Total Number of Connections

Consider a web crawler that launches hundreds of threads. Each thread downloads pages from the Internet, analyzes them, and stores the results of that analysis in MongoDB. Only a couple threads access MongoDB at once, since they spend most of their time downloading pages, but PyMongo 2.1 must use a separate socket for each. In a big deployment, this could result in thousands of connections and a lot of overhead for the MongoDB server.

In PyMongo 2.2 we’ve added an auto_start_request option to the Connection constructor. It defaults to True, in which case PyMongo 2.2′s Connection acts the same as 2.1′s, except it reclaims sockets from dead threads. If you set auto_start_request to False, however, threads can freely and safely share sockets. The Connection will only create as many sockets as are actually used simultaneously. In our web crawler example, if you have a hundred threads but only a few of them are simultaneously accessing MongoDB, then only a few sockets are ever created.

start_request and end_request

If you create a Connection with auto_start_request=False you might still want to do some series of operations on a single socket for read-your-own-writes consistency. For that case I’ve provided an API that can be used three ways, in ascending order of convenience.

You can call start/end_request on the Connection object directly:

connection = pymongo.Connection(auto_start_request=False)
counts = connection.my_database.counts
connection.start_request()
try:
    counts.update(
        {'_id': this_page_url()},
        {'$inc': {'n': 1}},
        upsert=True)

    n = counts.find_one({'_id': this_page_url()})['n']
finally:
    connection.end_request()

The Request object

start_request() returns a Request object, so why not use it?

connection = pymongo.Connection(auto_start_request=False)
counts = connection.my_database.counts
request = connection.start_request()
try:
    counts.update(
        {'_id': this_page_url()},
        {'$inc': {'n': 1}},
        upsert=True)

    n = counts.find_one({'_id': this_page_url()})['n']
finally:
    request.end()

Using the Request object as a context manager

Request objects can be used as context managers in Python 2.5 and later, so the previous example can be terser:

connection = pymongo.Connection(auto_start_request=False)
counts = connection.my_database.counts
with connection.start_request() as request:
    counts.update(
        {'_id': this_page_url()},
        {'$inc': {'n': 1}},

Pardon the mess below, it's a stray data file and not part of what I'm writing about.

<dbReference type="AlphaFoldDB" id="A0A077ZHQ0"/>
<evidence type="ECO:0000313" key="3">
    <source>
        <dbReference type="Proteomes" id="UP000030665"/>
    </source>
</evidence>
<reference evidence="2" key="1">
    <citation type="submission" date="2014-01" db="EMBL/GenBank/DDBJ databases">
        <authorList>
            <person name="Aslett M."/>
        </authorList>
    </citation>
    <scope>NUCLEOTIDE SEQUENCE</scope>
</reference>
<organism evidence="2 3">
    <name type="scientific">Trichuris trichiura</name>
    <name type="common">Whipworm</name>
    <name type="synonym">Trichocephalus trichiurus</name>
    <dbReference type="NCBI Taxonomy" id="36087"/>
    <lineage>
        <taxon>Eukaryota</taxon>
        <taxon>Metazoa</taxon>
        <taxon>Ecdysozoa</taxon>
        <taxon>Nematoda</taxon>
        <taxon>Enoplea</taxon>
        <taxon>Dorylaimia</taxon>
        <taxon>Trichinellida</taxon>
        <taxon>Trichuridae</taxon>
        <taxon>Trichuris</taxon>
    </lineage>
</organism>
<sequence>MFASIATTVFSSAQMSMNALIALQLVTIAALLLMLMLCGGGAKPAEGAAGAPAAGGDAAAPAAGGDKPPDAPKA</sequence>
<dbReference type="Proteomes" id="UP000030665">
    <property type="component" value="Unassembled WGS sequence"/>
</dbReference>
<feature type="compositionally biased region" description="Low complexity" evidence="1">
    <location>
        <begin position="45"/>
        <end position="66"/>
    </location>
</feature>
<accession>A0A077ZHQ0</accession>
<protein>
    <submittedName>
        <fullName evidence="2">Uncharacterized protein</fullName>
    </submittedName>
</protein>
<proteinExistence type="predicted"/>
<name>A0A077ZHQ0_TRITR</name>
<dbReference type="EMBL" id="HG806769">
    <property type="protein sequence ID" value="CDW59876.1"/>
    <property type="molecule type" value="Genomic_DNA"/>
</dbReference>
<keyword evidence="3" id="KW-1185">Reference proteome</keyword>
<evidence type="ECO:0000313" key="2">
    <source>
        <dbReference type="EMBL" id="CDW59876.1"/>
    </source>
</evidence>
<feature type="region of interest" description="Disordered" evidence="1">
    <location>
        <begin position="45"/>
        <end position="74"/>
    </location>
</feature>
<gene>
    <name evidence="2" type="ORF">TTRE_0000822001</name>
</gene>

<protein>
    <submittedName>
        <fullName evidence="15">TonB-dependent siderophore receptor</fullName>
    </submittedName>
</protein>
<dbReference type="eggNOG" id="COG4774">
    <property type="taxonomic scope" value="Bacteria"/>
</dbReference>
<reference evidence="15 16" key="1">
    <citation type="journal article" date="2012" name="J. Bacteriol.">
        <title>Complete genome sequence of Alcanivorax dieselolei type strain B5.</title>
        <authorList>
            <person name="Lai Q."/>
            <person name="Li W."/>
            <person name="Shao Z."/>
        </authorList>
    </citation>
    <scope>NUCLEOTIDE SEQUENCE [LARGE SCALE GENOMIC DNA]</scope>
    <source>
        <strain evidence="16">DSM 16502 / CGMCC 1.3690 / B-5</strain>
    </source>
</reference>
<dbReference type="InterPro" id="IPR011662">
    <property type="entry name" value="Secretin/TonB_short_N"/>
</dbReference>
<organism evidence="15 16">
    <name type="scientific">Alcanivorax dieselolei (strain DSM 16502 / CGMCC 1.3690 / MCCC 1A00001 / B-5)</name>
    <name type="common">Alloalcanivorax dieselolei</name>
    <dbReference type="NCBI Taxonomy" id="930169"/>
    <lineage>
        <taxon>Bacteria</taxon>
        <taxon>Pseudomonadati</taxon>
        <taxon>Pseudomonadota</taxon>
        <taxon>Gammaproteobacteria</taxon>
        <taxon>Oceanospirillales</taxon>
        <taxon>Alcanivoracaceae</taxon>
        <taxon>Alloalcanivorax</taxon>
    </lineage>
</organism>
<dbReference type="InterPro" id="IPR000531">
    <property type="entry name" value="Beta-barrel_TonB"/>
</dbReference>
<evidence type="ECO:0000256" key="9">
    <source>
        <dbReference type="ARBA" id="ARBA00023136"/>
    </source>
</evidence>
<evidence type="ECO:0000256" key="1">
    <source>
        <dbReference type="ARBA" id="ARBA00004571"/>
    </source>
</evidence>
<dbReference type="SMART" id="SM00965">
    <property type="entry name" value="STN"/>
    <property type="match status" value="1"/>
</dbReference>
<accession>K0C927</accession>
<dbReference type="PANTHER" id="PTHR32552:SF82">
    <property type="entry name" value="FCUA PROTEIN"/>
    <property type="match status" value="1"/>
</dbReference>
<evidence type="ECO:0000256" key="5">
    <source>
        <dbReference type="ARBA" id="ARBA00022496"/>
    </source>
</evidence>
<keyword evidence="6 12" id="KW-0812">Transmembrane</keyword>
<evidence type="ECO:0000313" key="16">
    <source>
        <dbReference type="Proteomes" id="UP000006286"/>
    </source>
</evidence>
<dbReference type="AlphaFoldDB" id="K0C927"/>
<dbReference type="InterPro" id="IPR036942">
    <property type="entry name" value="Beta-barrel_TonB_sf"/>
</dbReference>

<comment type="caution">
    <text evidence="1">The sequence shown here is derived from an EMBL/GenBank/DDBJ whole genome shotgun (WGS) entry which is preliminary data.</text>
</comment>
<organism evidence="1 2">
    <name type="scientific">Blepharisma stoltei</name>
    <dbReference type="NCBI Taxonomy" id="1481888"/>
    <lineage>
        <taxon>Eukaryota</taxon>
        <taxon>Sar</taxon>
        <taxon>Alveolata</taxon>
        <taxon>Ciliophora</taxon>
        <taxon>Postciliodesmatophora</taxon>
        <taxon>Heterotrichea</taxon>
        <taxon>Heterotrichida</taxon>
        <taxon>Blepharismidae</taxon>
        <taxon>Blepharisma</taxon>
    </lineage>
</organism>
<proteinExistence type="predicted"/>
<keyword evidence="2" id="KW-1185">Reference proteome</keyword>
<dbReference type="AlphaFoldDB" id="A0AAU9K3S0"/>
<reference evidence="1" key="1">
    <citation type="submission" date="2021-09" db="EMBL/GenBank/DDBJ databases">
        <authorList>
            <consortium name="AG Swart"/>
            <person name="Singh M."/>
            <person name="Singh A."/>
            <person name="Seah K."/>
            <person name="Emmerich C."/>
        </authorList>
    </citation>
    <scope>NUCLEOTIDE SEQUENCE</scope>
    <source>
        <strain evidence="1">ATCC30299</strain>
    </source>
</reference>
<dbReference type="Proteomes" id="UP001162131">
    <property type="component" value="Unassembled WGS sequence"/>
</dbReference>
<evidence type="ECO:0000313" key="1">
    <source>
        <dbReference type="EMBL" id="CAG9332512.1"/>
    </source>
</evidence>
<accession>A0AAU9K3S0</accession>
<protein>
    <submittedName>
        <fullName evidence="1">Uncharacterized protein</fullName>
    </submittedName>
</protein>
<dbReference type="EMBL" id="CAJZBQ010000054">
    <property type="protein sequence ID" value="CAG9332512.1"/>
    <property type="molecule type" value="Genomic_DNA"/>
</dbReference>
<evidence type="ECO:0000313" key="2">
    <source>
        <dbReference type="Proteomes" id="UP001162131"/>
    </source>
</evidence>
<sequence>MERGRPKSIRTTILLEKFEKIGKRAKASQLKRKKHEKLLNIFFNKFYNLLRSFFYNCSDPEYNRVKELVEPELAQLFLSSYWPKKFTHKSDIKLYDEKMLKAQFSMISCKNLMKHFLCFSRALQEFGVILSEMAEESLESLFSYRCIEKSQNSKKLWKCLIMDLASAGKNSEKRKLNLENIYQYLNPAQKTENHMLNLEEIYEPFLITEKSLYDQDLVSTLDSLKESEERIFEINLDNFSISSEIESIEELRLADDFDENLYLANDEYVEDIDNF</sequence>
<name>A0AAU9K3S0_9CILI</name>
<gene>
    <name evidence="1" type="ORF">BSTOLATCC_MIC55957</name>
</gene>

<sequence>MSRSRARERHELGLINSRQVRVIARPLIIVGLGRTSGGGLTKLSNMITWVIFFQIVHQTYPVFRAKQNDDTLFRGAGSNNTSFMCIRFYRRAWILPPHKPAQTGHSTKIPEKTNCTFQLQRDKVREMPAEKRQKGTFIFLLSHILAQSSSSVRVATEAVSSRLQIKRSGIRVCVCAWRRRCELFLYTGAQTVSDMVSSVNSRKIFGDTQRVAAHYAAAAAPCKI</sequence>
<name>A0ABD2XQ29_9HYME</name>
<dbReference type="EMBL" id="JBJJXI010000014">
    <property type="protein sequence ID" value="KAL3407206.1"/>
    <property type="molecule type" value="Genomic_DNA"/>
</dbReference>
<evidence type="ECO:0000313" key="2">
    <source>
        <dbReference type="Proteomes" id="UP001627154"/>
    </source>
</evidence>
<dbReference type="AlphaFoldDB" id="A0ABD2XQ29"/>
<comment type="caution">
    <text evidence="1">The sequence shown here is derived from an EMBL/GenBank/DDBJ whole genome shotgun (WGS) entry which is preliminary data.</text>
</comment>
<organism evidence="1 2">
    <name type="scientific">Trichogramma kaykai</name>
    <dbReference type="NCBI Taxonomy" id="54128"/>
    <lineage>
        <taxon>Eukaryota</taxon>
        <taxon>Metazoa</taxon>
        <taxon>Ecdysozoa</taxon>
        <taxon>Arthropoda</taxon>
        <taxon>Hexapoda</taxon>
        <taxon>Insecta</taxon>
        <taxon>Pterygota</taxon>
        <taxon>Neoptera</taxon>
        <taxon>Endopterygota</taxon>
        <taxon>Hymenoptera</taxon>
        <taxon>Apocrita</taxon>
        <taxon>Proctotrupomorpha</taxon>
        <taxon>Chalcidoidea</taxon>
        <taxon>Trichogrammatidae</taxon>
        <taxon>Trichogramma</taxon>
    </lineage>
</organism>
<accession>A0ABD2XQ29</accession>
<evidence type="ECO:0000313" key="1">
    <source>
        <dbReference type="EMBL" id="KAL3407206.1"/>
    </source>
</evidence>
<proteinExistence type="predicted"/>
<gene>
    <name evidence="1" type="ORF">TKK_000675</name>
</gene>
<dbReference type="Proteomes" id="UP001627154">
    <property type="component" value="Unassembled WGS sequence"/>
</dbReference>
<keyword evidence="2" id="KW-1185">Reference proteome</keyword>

upsert=True)

    n = counts.find_one({'_id': this_page_url()})['n']

Proof

I wrote a very messy test script to verify the effect of my changes on the number of open sockets, and the total number of sockets created.

The script queries Mongo for 60 seconds. It starts a thread each second for 40 seconds, each thread lasting for 20 seconds and doing 10 queries per second. So there’s a 20-second rampup until there are 20 threads, then 20 seconds of steady-state with 20 concurrent threads (one dying and one created per second), then a 20 second cooldown until the last thread completes. My script then parses the MongoDB log to see when sockets were opened and closed.

I tested the script with the current PyMongo 2.1, and also with PyMongo 2.2 with auto_start_request=True and with auto_start_request=False.

PyMongo 2.1 has one socket per thread throughout the test. Each new thread starts a new socket because old threads’ sockets are lost. It opens 41 total sockets (one for each worker thread plus one for the main) and tops out at 21 concurrent sockets, because there are 21 concurrent threads (counting the main thread):

Pymongo 2.1

PyMongo 2.2 with auto_start_request=True acts rather differently (and much better). It ramps up to 21 sockets and keeps them open throughout the test, reusing them for new threads when old threads die:

Pymongo 2.2, auto_start_request=True

And finally, auto_start_request=False, PyMongo 2.2 only needs as many sockets as there are threads concurrently waiting for responses from MongoDB. In my test, this tops out at 7 sockets, which stay open until the whole pool is deleted, because max_pool_size is 10:

Pymongo 2.2, auto_start_request=False

Conclusion

Applications that create and destroy a lot of threads without calling end_request() should run significantly faster with PyMongo 2.2 because threads’ sockets are automatically reused after the threads die.

Although we had to default the new auto_start_request option to True for backwards compatibility, virtually all applications should set it to False. Heavily multithreaded apps will need far fewer sockets this way, meaning they’ll spend less time establishing connections to MongoDB, and put less load on the server.

 

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Published at DZone with permission of A. Jesse Jiryu Davis, DZone MVB. See the original article here.